Last week CAI International (NYSE:CAI) priced a new issue of fixed-to-floating preferred stock with an initial coupon of 8.50%. At first glance at the initial coupon and the 5.82% spread when the issue goes to floating rate in 5 years we thought this would be a decent issue to buy. Since that time we have drilled down much deeper into historical data of the company and have determined we should hold up for now.
CAI has become one of the largest owners of shipping containers on the globe with a fleet of over 1.2 TEU (20 foot equivalent) million units. These containers range from the standard 20′ dry units we see all around the county on rail flatbeds to refrigerated units and specialized swap bodies which are made for over the road use in Europe.
In addition to their container ownership the company owns and leases over 7,000 rail cars of all types from dry bulk to tankers.
The company has done an excellent job of keeping the fleet utilized with over 97% of the fleet leased.
Additionally the company has a sizable logistics company which provides truck brokerage, warehousing and freight forwarding.
It is easy to see that this business (all of them whether containers, rail cars or logistics) is heavily dependent on the health of the global economy. Of course almost all businesses are dependent on a healthy economy, but a limited number of them have debt of almost 5 1/2 times revenue. This ranks right up there with the ocean shippers from a financial perspective–huge investment with high debt loads. This is $2 billion in mostly floating rate debt that has to be paid for in good economies and bad. This is a tremendous burden and honestly except for utilities we don’t like to see this high debt level in an investment.
As we review the last 5 years 2013-2017 we see the net income has ranged from $5 million in 2016 to $72 million in 2017 with free cash ranging from $111 million in 2016 to $183 in 2017. Stellar number–depreciation is huge on a fleet of containers and rail cars so the non cash depreciation charge is over $100 million/year.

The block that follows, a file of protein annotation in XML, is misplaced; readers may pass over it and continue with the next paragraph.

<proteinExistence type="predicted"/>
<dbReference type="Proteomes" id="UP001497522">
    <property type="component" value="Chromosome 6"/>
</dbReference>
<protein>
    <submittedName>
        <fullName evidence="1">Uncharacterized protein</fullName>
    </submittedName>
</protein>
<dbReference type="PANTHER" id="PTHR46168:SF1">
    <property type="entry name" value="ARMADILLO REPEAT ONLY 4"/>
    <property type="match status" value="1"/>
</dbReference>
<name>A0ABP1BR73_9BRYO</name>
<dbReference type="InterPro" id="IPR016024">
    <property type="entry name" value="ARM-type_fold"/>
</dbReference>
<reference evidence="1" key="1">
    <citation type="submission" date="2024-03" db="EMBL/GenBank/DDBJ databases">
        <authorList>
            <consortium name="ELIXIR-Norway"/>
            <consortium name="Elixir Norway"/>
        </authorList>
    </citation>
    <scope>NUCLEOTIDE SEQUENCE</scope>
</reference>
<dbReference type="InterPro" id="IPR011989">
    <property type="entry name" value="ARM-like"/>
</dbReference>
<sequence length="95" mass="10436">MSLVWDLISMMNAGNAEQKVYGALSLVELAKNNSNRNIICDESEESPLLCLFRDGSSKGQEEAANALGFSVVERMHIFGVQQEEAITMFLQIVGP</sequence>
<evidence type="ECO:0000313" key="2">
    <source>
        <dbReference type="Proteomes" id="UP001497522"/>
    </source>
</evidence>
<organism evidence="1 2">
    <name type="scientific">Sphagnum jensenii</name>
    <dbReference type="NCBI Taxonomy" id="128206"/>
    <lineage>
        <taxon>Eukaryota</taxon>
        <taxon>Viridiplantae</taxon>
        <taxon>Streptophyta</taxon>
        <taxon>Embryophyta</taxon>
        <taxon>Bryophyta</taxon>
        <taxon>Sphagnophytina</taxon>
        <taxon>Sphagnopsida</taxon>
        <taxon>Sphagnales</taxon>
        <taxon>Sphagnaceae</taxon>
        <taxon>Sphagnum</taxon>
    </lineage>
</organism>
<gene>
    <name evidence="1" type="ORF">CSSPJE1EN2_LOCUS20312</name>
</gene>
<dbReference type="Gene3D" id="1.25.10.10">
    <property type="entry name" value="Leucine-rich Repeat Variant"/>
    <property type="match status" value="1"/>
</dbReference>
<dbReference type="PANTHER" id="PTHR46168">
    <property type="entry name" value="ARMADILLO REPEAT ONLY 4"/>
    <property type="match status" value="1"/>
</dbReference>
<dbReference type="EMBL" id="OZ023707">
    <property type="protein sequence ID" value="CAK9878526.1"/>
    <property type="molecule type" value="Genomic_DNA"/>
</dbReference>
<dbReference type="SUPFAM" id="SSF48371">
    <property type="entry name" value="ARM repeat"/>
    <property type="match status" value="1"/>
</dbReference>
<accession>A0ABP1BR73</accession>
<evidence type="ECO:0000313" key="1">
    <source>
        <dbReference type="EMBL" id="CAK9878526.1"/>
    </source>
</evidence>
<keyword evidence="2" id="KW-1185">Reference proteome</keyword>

In the 1st 9 months of 2017 the company had revenue of $254 million with net income of $35 million ($1.83/share). With cash flow of $117 million (net plus depreciation). Tremendous numbers. At the same time here is what the common stock did–
So when an investor looks at these numbers at 1st glance they appear to be excellent–and they are excellent. But is the reward adequate for the risk? There is no common stock dividend which would help to be a margin of safety. Would seem to me that a common dividend would be warranted. Also 1 look at the common which has headed sharply lower while huge profits are announced seems strange–someone smells a rat here.
To determine if the reward is adequate to compensate us for the risk we have to look at the general global economic condition as well as a deeper history.
Briefly we think that the economies of the world are improving, but the growth rate is fairly modest and we think unlikely to speed up much if any from here. Interest rates are being raised and while long term rates are not responding to higher short rates and investor has to wonder why if economies are doing well why won’t interest rates go higher. Debt levels around the globe are higher than at any point in history and the U.S. has new budgets that will put the bond markets under stress (we believe) as buyers demand higher interest rates (which they haven’t done as of yet). At the same time the U.S. is moving to quantitative tightening and other central banks are planning to do so by the end of the year. Something has to give.
At the same time we are staring into higher interest rates CAI is buying containers and rail cars—to us chasing the economic growth that is currently in place, but which may very well wane later this year. Additionally since CAI is a very international company any trade disruption will serve to pressure earnings.
This smells of the ocean shippers chasing current business by ordering bunches of ‘new builds’ that will never be needed. The 1 saving grace is that containers and rail cars have a much shorter lead time that ocean ships.
CAI spent $370 million on new containers during the 1st 6 months of 2017 and while the claim is that they are spoken for with 8 year leases we are highly skeptical of these leases–as with ocean shippers the leases are only as good as the counter party and sometimes they aren’t very good. Bottom line is this is one heck of a large investment for a company with $348 million in revenue last year. Remember that the company borrows money for these purchases.
We do note that the company claims that inflation and higher interest rates are good for the company blah, blah, blah. Not buying that line irrespective of lease terms etc.
We could go on–but the bottom line is we think we need to wait and watch these shares. We think the risk is high and the reward not quite high enough for us. We think maybe another percent would help, but we shall see.